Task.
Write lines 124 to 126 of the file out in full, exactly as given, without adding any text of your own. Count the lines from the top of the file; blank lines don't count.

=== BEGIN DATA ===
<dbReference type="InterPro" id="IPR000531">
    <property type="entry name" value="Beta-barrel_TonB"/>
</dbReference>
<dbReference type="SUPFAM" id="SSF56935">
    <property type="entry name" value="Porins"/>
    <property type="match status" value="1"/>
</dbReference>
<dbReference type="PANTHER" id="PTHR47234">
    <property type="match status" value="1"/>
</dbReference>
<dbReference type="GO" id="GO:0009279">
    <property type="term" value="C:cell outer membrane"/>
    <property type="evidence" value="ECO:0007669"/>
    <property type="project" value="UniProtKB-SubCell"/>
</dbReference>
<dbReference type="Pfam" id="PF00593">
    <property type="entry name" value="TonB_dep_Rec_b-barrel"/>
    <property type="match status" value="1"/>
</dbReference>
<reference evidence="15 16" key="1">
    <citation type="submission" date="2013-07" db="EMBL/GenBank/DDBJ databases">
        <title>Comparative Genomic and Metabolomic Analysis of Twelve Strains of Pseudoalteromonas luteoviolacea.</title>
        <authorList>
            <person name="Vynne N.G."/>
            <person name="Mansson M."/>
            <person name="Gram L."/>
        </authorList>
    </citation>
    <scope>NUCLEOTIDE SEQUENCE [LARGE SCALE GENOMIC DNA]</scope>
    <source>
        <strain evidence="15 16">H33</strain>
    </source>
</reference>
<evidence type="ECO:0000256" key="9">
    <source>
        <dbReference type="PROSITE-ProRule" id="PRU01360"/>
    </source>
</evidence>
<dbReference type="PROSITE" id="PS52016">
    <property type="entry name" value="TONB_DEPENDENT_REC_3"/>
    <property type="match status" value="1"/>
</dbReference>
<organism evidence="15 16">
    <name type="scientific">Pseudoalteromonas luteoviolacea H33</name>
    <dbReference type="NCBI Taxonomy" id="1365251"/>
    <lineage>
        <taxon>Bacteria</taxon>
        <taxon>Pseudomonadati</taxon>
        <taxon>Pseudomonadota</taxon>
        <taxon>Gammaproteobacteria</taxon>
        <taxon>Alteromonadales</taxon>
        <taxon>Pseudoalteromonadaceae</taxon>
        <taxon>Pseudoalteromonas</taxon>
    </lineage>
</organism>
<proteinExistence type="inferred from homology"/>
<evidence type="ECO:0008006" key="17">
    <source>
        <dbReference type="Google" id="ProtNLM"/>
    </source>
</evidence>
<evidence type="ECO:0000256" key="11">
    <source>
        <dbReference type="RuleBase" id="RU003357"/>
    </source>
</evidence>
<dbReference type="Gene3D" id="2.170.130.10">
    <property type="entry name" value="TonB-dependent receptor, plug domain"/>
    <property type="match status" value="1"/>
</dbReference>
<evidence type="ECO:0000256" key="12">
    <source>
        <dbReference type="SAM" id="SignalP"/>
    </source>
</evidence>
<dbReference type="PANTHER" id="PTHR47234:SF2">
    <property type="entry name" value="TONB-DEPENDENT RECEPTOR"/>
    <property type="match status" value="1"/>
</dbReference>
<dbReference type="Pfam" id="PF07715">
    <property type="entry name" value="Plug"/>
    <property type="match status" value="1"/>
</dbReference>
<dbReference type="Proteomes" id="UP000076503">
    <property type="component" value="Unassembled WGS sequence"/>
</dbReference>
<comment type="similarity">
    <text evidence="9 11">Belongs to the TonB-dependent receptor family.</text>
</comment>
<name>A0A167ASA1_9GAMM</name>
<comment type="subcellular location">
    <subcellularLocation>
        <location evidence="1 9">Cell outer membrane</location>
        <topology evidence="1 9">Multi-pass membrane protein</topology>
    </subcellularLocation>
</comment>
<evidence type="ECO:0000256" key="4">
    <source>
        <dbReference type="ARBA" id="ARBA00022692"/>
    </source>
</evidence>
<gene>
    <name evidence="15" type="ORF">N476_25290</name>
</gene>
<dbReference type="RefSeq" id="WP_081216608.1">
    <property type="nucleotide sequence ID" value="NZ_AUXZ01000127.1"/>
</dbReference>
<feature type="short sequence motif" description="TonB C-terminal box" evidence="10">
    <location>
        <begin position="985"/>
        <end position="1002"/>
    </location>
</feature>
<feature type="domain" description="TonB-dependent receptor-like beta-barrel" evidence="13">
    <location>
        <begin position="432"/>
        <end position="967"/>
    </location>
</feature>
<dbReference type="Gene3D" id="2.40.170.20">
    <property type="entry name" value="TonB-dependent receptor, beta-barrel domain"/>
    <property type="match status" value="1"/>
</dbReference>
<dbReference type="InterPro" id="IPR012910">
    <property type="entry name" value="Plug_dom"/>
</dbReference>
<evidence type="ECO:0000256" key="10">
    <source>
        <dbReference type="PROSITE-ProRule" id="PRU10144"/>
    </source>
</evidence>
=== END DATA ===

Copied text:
<dbReference type="InterPro" id="IPR012910">
    <property type="entry name" value="Plug_dom"/>
</dbReference>